This legislation would codify the administration’s regulations and require those buying ghost guns to undergo a background check, and require ghost guns to have serial numbers so they’re easier to trace.

  • Ethan’s Law, the Safe Guns, Safe Kids Act, and the Kimberly Vaughn Firearm Safety Act: These bills would require safe storage of firearms in a home where a minor might be able to access it; those who do not abide by this law would face criminal penalties and the seizure of their gun.
  • Closing the Bump Stock Loophole Act: Former President Donald Trump banned bump stocks — an accessory that attaches to rifles which enables faster shooting — and this bill would codify that executive action, so that it would be enshrined into law and more difficult to undo. A bump stock was used in a 2017 mass shooting in Las Vegas.
  • The Keep Americans Safe Act: Large-capacity magazines are seen as contributing heavily to mass shootings since it enables an individual to shoot multiple rounds of ammunition very quickly. This provision would ban the sale of large-capacity magazines and make it tougher to obtain the tools that have been used in these shootings.

“If you can’t get your hands on large-capacity magazines, you’d be less able to shoot as many people,” says Columbia doctoral student Paul Reeping, who’s studied gun violence prevention.

At this point, it’s still unclear whether these bills will get a vote as a package or as individual bills, given the concerns some members of the conference have about specific provisions.

But many Democratic representatives have emphasized that voting on these bills will help voters clearly understand where they stand ahead of the midterms.

“The American people are demanding for us to act. They gave us the majority in 2018 because we promised to act,” more than 100 lawmakers wrote in a letter to Democratic leadership last week. “We must not squander this opportunity to show the American people that the Democratic-led House is serious about saving lives and stopping gun violence.”

Democrats could still think bigger

The House’s expedited consideration of the gun control bills would likely help reduce gun violence if the bills became law, but as German Lopez previously explained for Vox, the policies that could have the most impact are ones that reduce the number of guns that people have. These include proposals like gun licensing, which would curb the number of guns that are sold because it makes it more difficult to obtain them.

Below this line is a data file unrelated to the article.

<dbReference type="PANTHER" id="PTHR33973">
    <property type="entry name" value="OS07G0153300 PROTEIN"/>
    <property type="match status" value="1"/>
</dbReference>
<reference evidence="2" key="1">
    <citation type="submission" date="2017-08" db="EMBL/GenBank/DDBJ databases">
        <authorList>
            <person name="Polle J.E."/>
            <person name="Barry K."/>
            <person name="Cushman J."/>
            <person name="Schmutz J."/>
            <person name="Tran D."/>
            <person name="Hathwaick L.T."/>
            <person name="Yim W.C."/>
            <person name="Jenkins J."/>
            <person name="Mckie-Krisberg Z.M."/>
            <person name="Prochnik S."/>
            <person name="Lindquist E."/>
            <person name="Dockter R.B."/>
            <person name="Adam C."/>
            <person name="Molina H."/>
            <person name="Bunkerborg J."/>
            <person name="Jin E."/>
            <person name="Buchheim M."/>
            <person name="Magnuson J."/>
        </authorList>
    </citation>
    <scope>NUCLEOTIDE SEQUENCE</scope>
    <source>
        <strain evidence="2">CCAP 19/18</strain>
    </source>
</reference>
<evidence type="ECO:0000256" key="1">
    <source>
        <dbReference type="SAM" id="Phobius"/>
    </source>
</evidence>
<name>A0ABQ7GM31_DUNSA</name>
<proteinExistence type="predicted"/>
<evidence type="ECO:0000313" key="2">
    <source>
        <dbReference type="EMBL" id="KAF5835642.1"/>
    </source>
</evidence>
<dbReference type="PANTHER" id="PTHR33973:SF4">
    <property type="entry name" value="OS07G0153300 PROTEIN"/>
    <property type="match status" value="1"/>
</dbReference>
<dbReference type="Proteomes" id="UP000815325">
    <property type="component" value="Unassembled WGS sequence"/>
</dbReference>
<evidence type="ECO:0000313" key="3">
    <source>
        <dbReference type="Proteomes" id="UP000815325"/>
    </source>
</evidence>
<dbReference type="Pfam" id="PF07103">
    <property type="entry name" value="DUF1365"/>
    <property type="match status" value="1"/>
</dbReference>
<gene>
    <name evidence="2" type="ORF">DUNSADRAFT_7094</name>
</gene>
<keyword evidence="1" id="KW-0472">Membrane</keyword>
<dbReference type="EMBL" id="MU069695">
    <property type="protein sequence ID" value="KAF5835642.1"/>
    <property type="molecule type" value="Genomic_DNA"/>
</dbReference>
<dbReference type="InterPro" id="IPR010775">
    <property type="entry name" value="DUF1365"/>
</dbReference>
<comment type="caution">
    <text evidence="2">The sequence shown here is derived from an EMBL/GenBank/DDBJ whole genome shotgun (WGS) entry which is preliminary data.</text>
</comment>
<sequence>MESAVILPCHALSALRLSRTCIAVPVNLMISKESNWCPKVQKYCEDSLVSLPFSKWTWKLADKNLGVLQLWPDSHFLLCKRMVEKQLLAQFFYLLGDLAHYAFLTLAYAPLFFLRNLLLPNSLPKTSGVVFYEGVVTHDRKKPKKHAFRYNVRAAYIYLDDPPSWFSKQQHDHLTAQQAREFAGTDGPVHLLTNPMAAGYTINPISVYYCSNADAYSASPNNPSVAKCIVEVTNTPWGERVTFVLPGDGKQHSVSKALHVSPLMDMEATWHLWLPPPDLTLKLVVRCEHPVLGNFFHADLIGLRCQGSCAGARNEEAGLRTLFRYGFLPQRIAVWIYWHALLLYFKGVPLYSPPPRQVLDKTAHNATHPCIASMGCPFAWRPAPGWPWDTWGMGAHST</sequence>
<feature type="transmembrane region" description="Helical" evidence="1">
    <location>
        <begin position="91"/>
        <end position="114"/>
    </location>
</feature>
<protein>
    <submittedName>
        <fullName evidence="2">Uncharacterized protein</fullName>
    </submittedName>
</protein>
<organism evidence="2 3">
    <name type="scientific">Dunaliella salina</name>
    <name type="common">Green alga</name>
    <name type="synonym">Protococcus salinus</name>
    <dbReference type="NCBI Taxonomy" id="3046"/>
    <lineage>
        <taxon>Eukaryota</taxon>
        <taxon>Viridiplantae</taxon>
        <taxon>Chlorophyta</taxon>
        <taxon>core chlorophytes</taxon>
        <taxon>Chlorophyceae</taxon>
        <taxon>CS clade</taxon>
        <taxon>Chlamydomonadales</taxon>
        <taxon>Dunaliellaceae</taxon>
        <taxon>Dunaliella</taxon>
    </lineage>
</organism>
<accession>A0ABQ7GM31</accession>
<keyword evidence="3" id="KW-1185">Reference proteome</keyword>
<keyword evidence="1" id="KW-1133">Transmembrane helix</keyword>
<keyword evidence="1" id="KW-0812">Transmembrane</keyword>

“These laws, which currently are in place in nine states for handguns, are associated with reductions in firearm homicide including mass shootings,” says Cassandra Crifasi, a researcher at Johns Hopkins Center for Gun Policy and Research. Gun licensing programs, like the one established in Connecticut, require people to undergo a background check and gun safety training. Since the implementation of the licensing law, Connecticut saw its firearm homicide rate decline by 40 percent.

Since none of the House bills are expected to pass the Senate, it would make sense for the chamber’s Democrats to introduce more expansive legislation that addresses the number of guns in circulation. Doing so would make a stronger point about what the party’s willing to consider.

A big reason they might be limiting what they pursue, however, is the political constraints they face within their own conference. As the Washington Post reported, House Democrats could see moderate members defect on gun control legislation.

In the past, Reps. Jared Golden (D-ME) and Ron Kind (D-MI) are among those who’ve voted against background check bills in the House, while a handful of others have done the same on past legislation. Since Republicans are widely poised to oppose any gun control measures, Democratic unity is important for these votes. There’s current uncertainty about whether there are enough Democratic votes for an assault weapons ban as well.

A House Judiciary spokesperson did not immediately respond to a request for comment about the policies under consideration.

Gun violence experts note that legislation addressing the connection between domestic violence and gun violence would also be helpful. Advocates have long pushed for lawmakers to close what’s known as the “boyfriend loophole” in the Violence Against Women Act: Currently, a person could be barred form owning a firearm if they face a domestic violence conviction, but only if they are married to, lived with, or share a child with the victim. Democrats have repeatedly attempted to close this loophole, but faced pushback from Republicans.

With the Senate unlikely to consider more sweeping proposals, House Democrats have a chance to use their platform to be more aggressive on guns. Their decision not to do so is a reminder of the degree to which political reality limits the gun control conversation — even among Democrats.